As interest in this species’ influence on ecosystems and support for beaver restoration across Britain rises, there are growing opportunities for translocation. Translocation in itself is a recognised mitigation tool, practised widely in conservation. It has been critical to both ease beaver-human conflict and restore beaver species across their native range following historic levels of persecution for the fur trade.
Beaver translocation follows strict licensing and animal welfare protocols, from a NatureScot trap and removal licence, to health screening to legal release licence requirements in the country where beavers are being relocated.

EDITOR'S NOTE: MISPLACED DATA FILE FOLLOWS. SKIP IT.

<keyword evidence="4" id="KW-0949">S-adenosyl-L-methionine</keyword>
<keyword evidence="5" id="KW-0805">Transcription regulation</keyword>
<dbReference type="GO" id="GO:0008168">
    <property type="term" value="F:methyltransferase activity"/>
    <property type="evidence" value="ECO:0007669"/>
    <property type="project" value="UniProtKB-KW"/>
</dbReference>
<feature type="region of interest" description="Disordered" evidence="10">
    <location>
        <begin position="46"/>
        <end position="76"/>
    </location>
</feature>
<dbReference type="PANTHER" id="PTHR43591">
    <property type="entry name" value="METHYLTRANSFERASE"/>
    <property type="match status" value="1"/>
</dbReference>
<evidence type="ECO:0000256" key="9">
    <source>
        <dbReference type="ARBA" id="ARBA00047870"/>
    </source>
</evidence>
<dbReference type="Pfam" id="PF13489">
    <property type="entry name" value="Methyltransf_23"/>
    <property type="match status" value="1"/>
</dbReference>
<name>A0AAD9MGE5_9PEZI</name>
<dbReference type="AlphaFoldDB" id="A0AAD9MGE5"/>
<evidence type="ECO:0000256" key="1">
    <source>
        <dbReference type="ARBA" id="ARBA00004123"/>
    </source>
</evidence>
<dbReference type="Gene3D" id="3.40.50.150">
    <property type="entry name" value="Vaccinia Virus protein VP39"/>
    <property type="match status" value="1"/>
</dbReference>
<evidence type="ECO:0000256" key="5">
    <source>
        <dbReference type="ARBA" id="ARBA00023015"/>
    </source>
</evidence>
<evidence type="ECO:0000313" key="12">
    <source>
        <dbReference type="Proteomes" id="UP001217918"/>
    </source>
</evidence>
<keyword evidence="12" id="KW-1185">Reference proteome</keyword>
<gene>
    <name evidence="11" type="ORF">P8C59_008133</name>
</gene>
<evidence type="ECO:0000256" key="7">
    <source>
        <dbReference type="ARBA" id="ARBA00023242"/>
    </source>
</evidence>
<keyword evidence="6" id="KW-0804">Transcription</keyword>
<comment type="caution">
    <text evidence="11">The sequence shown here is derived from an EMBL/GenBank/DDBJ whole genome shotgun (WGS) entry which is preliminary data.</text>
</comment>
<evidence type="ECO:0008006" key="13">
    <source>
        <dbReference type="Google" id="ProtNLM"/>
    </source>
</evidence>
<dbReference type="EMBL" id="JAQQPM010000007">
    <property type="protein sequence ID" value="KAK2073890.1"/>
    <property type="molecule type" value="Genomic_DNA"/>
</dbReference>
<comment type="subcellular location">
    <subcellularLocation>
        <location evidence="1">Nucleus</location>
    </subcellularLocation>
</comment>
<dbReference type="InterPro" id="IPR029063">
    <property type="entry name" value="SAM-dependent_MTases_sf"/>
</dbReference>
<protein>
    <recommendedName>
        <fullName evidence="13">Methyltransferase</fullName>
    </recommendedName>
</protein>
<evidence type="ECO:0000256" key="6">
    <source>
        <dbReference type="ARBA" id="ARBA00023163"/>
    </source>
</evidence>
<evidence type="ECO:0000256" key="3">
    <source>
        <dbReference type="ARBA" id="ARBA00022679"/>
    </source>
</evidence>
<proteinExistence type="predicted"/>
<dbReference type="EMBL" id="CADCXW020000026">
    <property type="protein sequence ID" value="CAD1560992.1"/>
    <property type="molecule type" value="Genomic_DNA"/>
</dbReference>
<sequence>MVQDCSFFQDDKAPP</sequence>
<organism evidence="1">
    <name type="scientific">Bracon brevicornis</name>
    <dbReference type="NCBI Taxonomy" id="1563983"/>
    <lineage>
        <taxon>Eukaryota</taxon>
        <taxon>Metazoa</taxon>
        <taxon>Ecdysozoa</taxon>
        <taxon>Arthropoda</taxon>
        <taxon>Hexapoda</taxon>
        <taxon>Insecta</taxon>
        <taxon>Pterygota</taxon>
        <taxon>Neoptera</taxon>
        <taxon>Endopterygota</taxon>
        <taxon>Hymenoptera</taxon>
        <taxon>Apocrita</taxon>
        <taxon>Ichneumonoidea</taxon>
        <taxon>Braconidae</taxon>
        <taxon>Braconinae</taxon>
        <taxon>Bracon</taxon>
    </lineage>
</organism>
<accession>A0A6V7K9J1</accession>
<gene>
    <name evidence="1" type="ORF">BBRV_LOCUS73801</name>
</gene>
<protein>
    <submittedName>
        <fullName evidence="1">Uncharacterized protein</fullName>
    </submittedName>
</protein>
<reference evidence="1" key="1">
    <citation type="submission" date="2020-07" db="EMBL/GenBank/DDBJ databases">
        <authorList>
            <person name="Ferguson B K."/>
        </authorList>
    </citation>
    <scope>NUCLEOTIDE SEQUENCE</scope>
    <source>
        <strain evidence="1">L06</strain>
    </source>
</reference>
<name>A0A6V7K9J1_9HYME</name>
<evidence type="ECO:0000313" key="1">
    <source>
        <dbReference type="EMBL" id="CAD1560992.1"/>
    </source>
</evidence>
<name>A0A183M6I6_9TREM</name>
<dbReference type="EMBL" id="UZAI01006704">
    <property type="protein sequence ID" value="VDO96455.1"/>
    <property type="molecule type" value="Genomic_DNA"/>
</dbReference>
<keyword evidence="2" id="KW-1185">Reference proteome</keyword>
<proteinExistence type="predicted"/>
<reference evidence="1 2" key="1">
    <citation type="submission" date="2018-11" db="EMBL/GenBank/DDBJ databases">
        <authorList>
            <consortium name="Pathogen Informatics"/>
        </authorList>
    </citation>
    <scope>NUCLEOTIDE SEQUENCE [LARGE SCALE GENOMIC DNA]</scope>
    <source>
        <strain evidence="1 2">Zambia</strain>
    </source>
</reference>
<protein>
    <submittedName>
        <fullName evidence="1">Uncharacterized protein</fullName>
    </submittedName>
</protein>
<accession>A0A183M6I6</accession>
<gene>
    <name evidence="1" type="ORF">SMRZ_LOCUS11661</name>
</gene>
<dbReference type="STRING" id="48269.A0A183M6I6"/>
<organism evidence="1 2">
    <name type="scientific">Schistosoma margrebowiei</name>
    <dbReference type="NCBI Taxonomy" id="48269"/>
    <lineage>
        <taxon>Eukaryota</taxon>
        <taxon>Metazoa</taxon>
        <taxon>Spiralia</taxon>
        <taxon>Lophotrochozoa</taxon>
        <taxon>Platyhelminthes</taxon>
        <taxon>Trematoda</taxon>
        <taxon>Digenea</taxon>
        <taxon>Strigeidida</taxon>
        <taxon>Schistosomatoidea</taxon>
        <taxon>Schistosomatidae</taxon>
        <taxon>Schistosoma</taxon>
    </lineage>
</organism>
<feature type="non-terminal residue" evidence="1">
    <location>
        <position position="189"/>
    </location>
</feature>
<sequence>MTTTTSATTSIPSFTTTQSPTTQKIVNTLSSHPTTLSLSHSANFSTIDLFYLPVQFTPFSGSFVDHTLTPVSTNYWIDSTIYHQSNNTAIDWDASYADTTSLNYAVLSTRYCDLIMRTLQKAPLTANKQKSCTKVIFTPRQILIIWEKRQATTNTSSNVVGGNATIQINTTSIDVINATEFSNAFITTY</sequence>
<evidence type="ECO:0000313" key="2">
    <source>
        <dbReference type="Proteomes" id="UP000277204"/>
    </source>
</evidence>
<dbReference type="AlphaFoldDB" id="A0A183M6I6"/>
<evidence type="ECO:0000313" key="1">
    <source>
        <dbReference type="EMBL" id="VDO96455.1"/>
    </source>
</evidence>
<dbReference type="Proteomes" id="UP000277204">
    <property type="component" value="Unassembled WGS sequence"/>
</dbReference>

Any translocation involves the use of recognised best welfare live traps, designed by beaver management experts in Bavaria. These traps have been used in Scotland as part of recognised beaver projects for over 10 years now. Any trapping programme aims to remove established pairs or family units as far as possible, respecting and avoiding the breeding season. All individuals are then transported in specially designed beaver crates to quarantine holding facilities at Five Sisters Zoo, where they undergo veterinary screening and body condition checks to ensure they are fit for release and present no health risks to people, livestock or other wildlife associated with any release site. Samples are also collected for genetic analysis to identify current diversity levels and give us more information to help restore beavers across Britain.